It's hard work, but it's worth it.
28 September 2018 | Wales
Meet the pensioners who have spent 20 years restoring Swansea Canal to its former glory.
With beautifully restored walkways and cycle-paths, a canoe and kayak hire service, paddleboarding and miles of navigable water, Swansea Canal is a thriving natural resource for the people of South Wales.
But it has not always been the case. Up until the 1950s, the canal was a vital transport route for the Welsh coal industry, carrying 250 tonnes of coal a day on barges more than 16 miles between Swansea and Abercraf.
But as the coal barges dwindled in number, the 240-year-old canal fell into disrepair, and two-thirds of it was buried beneath the city’s post-war buildings and the new A474.
In 1981, the Swansea Canal Society was formed, and over the past 37 years its volunteers have brought about a remarkable transformation.
Their first task was to save the last five miles between Clydach and Ynysmeudwy, repairing eroded banks, repointing lock chambers and building new steps and walls.
Since then they have managed to open up the entire route down to Swansea, and soon hope to link with other canals to create a 34-mile stretch of navigable waterway.
And today they are continuing their work, bringing new sections of the canal back to life for people and wildlife alike to enjoy.
The hardy group of mostly pensioners meet every Tuesday morning and spend the day digging, shovelling and lifting as they carry out repairs, excavating buried locks and building towpaths, among many other tasks.
Gordon Walker, the society’s chairman, said: “We meet in the cafe to fill ourselves up with breakfast and then we start work on the canal at 9am.
“It can be very hard work, especially when a lot of our volunteers are getting on a bit in age, but they enjoy it and it helps keep them fit.”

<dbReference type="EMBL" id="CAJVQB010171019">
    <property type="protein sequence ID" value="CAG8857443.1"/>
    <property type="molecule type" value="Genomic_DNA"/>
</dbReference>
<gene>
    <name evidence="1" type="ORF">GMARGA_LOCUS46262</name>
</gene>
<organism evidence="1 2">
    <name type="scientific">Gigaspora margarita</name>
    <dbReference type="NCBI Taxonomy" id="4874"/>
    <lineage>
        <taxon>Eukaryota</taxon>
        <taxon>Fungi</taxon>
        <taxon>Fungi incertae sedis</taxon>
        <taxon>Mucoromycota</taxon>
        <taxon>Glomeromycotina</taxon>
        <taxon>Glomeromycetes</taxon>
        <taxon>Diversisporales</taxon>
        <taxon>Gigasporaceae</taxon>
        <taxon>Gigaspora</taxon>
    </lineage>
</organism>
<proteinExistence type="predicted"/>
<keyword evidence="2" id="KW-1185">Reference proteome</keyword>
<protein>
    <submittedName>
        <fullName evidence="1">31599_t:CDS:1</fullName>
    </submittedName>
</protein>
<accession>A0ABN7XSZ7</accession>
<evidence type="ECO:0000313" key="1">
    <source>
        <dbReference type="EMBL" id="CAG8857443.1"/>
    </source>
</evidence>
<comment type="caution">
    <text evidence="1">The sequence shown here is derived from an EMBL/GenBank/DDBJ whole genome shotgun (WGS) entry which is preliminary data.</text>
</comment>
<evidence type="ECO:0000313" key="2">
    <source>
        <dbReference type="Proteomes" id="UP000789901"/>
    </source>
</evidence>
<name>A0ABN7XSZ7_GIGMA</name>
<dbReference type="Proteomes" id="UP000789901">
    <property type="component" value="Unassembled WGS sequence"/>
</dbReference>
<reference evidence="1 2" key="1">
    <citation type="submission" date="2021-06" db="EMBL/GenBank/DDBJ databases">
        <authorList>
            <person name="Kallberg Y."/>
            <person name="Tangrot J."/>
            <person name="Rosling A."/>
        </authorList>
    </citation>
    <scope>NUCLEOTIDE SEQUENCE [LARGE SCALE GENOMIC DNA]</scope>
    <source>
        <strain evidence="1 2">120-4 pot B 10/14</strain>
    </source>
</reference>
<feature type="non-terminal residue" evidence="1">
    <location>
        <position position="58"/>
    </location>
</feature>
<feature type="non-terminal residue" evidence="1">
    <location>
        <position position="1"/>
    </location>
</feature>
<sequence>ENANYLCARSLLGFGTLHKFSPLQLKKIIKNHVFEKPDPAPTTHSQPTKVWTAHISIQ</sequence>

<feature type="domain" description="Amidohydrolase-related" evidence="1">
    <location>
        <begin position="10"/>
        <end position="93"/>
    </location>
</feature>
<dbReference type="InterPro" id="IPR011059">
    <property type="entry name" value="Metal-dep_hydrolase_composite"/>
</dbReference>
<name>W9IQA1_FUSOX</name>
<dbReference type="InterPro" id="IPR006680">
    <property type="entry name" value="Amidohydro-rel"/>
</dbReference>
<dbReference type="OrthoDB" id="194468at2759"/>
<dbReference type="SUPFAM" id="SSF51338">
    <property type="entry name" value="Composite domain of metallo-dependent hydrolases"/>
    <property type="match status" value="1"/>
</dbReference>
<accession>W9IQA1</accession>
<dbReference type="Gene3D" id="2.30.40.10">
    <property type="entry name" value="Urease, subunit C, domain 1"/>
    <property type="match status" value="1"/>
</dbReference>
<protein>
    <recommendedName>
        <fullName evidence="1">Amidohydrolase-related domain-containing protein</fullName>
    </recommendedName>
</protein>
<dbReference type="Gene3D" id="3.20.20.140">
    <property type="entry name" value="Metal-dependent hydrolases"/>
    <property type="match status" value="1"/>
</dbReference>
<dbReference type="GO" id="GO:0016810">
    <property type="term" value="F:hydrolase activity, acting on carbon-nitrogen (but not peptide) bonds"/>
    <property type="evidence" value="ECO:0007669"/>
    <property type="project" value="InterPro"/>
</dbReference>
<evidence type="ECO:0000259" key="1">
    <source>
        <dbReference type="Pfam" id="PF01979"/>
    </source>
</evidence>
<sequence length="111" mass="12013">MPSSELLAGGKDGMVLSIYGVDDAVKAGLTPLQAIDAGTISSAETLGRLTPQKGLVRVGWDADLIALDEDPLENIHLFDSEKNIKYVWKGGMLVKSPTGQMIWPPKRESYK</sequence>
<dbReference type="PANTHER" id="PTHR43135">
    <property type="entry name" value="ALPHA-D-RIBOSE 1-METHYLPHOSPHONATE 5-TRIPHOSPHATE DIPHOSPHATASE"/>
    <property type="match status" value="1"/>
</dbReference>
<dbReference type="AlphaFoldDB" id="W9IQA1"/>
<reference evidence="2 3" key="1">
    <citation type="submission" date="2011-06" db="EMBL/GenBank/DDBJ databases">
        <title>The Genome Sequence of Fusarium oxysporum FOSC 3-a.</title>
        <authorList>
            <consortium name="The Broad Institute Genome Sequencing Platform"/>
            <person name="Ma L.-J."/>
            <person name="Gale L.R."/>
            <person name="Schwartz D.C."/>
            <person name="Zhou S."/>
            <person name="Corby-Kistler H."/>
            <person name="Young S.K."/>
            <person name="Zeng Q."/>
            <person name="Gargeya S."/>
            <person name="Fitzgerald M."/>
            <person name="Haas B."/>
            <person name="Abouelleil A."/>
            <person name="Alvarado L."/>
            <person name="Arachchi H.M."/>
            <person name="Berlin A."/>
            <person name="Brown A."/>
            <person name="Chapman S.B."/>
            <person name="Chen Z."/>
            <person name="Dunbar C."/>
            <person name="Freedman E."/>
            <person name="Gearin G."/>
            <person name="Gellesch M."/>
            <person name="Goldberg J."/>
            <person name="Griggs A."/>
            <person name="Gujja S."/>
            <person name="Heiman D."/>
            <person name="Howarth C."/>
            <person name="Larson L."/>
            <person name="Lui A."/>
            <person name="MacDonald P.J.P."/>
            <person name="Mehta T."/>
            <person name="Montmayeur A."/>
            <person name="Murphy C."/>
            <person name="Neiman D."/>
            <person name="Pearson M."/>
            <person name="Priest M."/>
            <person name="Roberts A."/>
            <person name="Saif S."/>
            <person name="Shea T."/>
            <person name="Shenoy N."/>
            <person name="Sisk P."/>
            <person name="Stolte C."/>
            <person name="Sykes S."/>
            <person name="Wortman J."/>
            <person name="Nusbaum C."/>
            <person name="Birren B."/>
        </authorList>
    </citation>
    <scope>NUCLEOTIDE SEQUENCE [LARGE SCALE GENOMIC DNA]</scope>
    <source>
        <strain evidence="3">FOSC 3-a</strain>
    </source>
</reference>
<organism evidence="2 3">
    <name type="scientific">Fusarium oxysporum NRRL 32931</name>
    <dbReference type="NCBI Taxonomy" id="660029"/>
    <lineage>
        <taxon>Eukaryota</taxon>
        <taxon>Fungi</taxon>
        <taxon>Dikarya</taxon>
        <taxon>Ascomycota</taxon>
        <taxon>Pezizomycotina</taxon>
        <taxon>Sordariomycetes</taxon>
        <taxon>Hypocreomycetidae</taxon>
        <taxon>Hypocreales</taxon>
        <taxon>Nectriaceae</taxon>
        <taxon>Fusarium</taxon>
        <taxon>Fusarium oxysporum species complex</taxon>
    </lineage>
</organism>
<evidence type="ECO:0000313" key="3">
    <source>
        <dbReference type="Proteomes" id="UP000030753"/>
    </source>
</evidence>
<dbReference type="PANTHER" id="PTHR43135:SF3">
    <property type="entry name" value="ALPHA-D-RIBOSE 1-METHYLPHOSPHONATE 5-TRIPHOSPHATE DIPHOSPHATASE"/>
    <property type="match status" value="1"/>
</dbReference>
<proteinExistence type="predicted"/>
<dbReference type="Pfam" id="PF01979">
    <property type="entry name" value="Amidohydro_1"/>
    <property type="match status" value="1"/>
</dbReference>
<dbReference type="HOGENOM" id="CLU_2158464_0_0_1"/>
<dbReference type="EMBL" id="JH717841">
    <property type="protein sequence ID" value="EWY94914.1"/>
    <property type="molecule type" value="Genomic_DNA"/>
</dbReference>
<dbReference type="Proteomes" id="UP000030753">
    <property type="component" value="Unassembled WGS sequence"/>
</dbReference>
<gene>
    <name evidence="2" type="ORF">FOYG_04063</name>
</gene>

And thanks to the hard work of the volunteers, the canal is now a thriving resource for the community.
Gordon added: “It’s about bringing the canal back into use and provide something which will serve the community for years to come. It’s a joy to see the canal brought back to life and people using it, canoeists, cyclists and walkers.”
Members of the Swansea Canal Society also run a canoe and kayak hire service so people can get out on the water.
And earlier this year they helped launch a scheme allowing local people to learn how to paddleboard on the waterway.
Their long-term aim is to extend the route through the valley to the docks in Swansea and create a beautiful water park.
Jade-Marie Hester, from the Canal and River Trust which owns a stretch of the canal which the society has helped reopen, praised the volunteers.
She said: “They’re just really really enthusiastic people that come together, who’ve all got the same goal, and want to see the canal reopened.
“We couldn’t do the work that we do at the moment without them.”